The apartment of the future
Millennials, in other words people born between 1980 and 2000, will influence the city of the future and how people will live. The so-called Generation Y is characterised by an enormous desire for flexibility. The average time of employment at a given employer is decreasing continuously. Many sources are even recommending regular workplace changes to forward the career. The maximum duration mentioned in this context is three years. Alternative work models and remote jobs - in other words the option to work from anywhere - are preferred.
In addition to workplace changes, a change of city of country is also commonplace. Due to this flexible lifestyle, this generation also requires a compatible environment that caters for these needs. Real estate expert Bernhard Berg expects that the average apartment size will shrink, as millennials buy less and more thoughtfully in order to facilitate their regular changes of location. In line with this trend: the practical YO!Home apartments, which are supposed to offer an enormous amount of storage space and usable area on only a few square metres.
The city of the future
Where should these small apartments of the next generation be located? According to real estate experts, urban agglomerations will become increasingly important. Millennials will be living in so-called quarters. These are districts that offer all the necessary facilities: living space, workplace, shopping, restaurants, bars and other recreational options. These quarters can be seen as smaller conurbations within the overall urban environment. One form of these miniature cities are modern and exclusive high-rise complexes and skyscrapers, which combine all of these features and thus offer a high concentration of residential space, commercial space and shopping facilities.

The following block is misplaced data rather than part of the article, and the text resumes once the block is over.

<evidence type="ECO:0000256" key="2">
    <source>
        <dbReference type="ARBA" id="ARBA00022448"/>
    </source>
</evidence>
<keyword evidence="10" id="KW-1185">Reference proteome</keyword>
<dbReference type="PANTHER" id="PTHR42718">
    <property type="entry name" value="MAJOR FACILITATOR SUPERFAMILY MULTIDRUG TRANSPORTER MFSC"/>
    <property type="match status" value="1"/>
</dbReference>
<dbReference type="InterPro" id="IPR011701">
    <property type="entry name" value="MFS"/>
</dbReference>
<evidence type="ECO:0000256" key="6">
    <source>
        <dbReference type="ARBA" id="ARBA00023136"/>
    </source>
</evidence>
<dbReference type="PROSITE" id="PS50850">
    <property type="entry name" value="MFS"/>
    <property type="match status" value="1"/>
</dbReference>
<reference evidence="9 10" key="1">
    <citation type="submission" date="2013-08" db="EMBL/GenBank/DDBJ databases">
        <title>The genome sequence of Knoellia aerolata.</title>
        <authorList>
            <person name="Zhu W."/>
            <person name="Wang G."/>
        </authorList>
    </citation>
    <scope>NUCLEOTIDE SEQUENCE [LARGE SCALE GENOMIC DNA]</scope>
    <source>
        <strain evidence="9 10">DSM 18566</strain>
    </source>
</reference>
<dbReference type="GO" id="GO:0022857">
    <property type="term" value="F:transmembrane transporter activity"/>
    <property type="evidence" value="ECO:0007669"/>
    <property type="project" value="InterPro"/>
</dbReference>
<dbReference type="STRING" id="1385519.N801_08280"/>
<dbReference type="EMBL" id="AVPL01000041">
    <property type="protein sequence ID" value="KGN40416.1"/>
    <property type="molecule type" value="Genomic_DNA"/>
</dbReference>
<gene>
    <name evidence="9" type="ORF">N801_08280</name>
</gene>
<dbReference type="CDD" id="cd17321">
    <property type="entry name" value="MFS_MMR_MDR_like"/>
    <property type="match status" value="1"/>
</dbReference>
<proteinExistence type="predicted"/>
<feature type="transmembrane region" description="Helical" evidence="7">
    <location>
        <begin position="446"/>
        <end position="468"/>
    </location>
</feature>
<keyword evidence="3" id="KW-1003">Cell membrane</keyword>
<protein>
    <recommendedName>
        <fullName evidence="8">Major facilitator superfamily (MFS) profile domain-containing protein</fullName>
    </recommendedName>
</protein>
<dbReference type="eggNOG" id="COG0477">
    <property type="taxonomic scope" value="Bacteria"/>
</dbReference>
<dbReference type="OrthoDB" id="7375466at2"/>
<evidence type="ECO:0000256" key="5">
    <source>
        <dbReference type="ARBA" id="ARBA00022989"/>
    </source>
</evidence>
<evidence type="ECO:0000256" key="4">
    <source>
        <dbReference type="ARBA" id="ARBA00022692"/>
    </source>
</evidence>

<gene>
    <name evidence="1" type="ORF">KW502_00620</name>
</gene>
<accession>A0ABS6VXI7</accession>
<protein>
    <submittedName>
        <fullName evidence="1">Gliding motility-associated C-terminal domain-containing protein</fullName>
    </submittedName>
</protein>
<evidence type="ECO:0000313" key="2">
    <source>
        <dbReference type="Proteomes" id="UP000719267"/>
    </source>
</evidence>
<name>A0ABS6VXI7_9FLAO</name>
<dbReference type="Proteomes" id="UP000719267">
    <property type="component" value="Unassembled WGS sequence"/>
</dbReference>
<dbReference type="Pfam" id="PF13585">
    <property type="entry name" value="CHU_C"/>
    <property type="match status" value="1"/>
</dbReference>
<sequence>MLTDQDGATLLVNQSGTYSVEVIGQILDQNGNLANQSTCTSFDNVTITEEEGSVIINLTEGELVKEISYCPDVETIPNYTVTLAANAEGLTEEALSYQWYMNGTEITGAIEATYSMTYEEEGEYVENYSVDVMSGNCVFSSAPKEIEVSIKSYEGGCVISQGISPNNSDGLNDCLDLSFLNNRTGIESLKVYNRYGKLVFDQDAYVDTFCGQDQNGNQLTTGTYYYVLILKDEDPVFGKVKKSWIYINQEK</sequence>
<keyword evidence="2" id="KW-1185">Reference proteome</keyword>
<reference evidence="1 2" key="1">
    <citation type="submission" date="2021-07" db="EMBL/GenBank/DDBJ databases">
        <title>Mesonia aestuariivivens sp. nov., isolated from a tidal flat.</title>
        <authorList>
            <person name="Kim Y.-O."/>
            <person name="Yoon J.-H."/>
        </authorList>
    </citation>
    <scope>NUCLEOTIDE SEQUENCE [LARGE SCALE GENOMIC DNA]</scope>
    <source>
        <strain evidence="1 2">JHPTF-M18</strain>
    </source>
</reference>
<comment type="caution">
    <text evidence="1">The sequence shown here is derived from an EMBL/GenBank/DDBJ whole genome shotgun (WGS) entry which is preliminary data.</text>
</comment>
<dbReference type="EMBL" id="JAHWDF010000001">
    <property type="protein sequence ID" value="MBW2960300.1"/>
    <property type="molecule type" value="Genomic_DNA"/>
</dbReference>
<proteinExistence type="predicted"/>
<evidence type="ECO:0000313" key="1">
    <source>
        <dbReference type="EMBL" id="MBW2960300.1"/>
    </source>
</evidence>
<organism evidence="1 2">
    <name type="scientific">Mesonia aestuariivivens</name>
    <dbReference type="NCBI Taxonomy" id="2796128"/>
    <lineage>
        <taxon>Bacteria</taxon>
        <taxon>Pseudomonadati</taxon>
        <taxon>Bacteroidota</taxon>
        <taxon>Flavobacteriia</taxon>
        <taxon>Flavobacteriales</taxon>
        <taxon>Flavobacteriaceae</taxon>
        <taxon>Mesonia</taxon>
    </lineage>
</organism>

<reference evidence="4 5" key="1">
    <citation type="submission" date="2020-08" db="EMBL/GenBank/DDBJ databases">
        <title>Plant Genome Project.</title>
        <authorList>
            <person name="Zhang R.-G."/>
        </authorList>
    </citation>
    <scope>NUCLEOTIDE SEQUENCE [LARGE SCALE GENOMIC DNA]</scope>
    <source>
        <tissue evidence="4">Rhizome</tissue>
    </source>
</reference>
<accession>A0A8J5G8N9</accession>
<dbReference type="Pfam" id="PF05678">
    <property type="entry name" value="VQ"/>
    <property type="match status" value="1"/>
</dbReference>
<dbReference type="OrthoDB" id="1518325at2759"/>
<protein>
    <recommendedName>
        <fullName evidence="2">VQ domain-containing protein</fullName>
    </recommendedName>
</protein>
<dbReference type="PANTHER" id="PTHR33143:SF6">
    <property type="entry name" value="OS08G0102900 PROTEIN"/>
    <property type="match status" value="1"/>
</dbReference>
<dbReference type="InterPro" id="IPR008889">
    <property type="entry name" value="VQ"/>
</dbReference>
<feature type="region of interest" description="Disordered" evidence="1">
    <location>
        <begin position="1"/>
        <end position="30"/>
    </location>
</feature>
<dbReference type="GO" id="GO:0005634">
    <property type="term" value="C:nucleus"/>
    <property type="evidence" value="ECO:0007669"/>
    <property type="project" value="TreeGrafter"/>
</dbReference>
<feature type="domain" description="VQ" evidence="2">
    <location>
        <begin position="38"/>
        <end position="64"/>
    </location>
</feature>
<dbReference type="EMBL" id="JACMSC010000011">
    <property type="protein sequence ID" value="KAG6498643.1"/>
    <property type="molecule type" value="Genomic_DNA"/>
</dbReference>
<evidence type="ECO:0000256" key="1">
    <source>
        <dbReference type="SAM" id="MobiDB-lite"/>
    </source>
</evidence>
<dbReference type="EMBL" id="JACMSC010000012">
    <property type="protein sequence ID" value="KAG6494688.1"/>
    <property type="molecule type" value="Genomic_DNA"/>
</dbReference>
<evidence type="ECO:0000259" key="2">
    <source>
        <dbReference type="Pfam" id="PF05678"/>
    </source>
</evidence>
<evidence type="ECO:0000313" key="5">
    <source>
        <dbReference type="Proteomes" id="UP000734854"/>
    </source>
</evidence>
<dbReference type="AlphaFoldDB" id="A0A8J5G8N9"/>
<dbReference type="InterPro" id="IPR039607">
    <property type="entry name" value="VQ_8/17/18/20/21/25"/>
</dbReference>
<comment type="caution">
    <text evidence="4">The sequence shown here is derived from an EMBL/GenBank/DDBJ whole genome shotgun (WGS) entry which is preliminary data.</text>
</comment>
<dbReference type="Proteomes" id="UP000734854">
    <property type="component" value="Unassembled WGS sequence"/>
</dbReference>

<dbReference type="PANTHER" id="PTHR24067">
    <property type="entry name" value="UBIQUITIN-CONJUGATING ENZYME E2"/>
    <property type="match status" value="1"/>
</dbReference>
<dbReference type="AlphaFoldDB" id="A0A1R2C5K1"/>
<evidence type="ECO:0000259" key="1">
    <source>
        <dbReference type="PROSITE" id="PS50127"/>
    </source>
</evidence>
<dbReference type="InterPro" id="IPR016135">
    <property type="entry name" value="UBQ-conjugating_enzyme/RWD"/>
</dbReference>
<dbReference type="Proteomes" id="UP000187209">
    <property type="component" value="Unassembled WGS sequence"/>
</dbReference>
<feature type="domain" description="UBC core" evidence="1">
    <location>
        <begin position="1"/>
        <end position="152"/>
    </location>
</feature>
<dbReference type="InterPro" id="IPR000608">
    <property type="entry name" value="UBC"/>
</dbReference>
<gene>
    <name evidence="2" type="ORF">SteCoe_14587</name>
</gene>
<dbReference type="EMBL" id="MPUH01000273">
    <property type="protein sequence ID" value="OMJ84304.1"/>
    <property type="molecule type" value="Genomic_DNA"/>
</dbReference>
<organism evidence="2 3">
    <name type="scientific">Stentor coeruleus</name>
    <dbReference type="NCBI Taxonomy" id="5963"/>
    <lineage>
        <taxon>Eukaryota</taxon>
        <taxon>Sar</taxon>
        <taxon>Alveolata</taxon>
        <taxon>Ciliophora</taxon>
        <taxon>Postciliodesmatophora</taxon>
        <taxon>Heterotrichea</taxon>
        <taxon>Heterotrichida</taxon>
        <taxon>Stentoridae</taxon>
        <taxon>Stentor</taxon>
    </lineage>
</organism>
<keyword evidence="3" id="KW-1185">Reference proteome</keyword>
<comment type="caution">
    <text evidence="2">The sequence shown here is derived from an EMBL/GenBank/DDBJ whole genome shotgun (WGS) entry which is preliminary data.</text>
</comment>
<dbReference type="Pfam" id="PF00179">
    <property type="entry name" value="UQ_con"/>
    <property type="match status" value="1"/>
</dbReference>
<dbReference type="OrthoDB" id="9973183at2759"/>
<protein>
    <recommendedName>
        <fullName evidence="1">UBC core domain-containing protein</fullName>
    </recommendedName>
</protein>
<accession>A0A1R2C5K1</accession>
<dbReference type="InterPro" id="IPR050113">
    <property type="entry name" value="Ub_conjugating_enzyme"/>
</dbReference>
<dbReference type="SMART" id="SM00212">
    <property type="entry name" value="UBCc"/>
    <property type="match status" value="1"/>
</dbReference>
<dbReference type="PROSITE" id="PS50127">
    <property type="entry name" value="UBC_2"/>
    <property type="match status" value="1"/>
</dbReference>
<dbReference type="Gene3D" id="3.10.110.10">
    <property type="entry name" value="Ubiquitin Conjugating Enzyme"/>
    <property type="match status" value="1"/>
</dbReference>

The priorities of Generation Y with regard to the workplace also play an important role in the architectural execution of the city of the future. Due to the increasing number of people working from home, freelancing or working part-time, and the increasing storage of data in electronic form instead of print, the demand for office space will decrease tremendously. The conventional office with all the usual equipment will possibly vanish altogether in the end.
But if the demand for office space drops and the ideal apartment is smaller that at present, this begs the question of what will happen to existing buildings. With the acute housing shortage in many metropolitan areas and popular city districts (e.g. in parts of London or Berlin, where the rent is increasing continuously), this type of flexible living and working may be the answer to many problems. If it is more effective than rent controls remains to be seen.